I believe you recorded the album in a few different locations, yeah?

That’s correct, but the majority was recorded in New York. I started out in a writing studio in Greenpoint, Brooklyn near my home, then moved on to record most of it with David Cohn in his studio in Manhattan. Then we did go down to Jamaica for a week or so to work with Stephen McGregor, who they call ‘Di Genius’. He’s like a 17-year-old kid who’s still in high school and does all the current dancehall stuff like Sean Paul and all that kind of stuff. Then some of it was recorded with the rhythm section from Fishbone out in LA, and that was pretty much it.

Had you spent time in Jamaica before the recording?

No, this was my first trip.

How was it, especially as something who is so involved in reggae music?

It was cool, I mean, we stayed in Kingston. It’s a beautiful country, but it obviously has a lot of issues with poverty and stuff as well. But for me, I was pretty much in the studio or in the hotel and I didn’t get out that much.

Tell me about the idea behind Light. Themes of togetherness seem to resonate throughout the record. Tell me about what the record means to you.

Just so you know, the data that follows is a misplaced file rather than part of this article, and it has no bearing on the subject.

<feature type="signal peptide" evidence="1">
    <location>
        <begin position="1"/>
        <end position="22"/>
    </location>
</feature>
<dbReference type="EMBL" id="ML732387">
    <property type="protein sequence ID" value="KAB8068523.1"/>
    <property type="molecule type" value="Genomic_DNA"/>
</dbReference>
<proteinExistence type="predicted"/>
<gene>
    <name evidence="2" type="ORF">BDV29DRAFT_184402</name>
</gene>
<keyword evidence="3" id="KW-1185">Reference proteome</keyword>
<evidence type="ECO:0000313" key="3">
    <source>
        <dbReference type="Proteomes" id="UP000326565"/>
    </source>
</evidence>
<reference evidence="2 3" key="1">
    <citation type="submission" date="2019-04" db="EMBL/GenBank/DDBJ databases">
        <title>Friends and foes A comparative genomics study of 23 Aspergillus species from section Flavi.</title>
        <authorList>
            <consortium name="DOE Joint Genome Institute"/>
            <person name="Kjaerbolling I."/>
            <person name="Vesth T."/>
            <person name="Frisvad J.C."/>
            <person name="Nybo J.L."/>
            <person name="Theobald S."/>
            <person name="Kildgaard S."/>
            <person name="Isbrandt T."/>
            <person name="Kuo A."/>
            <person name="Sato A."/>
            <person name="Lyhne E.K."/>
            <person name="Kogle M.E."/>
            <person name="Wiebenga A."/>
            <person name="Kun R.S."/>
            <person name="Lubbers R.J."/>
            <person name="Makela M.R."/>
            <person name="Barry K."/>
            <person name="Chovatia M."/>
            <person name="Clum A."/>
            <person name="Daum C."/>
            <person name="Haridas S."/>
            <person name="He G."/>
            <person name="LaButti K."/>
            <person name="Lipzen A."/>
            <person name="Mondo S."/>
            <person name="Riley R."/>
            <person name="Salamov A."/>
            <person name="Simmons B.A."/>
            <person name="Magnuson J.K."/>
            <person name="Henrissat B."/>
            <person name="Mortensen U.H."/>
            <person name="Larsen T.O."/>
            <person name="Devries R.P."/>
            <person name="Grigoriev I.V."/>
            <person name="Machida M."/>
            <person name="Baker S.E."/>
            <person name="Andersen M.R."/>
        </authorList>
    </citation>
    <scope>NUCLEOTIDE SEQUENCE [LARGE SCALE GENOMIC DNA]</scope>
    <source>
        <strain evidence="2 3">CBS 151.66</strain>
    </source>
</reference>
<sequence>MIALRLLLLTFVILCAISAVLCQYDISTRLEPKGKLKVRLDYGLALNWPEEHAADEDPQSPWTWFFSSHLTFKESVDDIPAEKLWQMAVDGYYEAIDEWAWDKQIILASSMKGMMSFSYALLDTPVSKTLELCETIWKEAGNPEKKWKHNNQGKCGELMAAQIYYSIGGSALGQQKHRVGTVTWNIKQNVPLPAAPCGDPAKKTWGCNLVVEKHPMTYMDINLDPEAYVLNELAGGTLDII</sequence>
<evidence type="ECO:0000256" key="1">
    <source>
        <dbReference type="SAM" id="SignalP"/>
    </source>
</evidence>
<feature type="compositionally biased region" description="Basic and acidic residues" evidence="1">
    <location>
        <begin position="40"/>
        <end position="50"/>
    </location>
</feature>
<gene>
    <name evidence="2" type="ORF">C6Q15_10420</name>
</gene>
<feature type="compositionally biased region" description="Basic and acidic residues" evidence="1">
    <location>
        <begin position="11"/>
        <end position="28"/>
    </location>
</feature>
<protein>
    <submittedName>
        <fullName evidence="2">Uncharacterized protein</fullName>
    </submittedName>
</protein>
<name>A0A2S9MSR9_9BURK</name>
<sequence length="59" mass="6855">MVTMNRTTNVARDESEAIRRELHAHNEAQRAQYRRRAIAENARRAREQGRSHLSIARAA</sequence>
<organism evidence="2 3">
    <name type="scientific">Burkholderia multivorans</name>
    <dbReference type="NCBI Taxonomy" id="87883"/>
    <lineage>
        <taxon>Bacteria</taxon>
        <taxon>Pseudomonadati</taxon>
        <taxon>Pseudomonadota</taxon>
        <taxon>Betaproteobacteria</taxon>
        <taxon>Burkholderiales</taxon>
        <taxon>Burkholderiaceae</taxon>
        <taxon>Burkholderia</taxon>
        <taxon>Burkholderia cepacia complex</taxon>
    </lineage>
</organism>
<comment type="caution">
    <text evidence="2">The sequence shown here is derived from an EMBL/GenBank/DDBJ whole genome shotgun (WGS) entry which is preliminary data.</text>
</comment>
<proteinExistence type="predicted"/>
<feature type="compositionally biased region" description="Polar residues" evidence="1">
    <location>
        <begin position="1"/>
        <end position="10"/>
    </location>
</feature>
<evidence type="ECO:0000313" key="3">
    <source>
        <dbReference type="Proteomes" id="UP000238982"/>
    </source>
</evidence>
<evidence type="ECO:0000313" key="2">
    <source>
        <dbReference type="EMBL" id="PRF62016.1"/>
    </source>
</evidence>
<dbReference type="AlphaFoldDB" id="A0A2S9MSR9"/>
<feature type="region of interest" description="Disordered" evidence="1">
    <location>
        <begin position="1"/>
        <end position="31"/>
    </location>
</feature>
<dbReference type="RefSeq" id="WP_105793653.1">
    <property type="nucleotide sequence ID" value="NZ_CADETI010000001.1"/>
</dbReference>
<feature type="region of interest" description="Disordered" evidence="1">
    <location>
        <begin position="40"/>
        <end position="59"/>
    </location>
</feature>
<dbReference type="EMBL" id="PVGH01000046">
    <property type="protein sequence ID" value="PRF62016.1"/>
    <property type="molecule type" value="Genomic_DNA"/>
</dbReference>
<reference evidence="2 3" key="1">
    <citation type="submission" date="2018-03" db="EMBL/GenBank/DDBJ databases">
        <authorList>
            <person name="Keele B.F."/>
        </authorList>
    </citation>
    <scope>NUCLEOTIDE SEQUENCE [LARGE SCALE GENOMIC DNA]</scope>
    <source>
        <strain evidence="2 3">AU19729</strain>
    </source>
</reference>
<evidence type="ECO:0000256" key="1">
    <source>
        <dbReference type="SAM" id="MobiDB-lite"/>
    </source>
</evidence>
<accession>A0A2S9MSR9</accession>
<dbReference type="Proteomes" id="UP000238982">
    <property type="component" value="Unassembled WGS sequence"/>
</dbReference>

Prior to the record, I kind of did a re-evaluation of my philosophical take within Judaism and all that. It kind of started out as a comparison I did between different philosophers within the Hasidic movement… I don’t know how much you know about the Hasidic movement, but it basically started in about the 1700s with a sort of rebel movement or a retaliation against the stagnation of Judaism and the hierarchy in place. It was sort of like a re-infusing of energy into the religion, by using non-typical practices in order to get in touch with God. Basically, there were different leaders with different philosophies that came along and I started to do a comparison on these different leaders and their different takes on God and the world.

One of them, who I got really into, was Rabbi Nachman, who they called ‘the Rabbi of the dead souls’. He was sort of an outcast amongst them and his biggest themes were sort of the insanity and madness of God in this world and dysfunction and tragedy. And so a lot of the record was inspired by those themes and his take on them. One of the things he was really into was telling stories. A fire had burned down his house and he lost a child and he started telling these stories, kind of like fairytales that were infused with Jewish mysticism and cabala. One of his stories was called ‘The Seven Beggars’ and that was the sort of main theme that I spent the most time on and kind of used that as the inspiration for the majority of the record.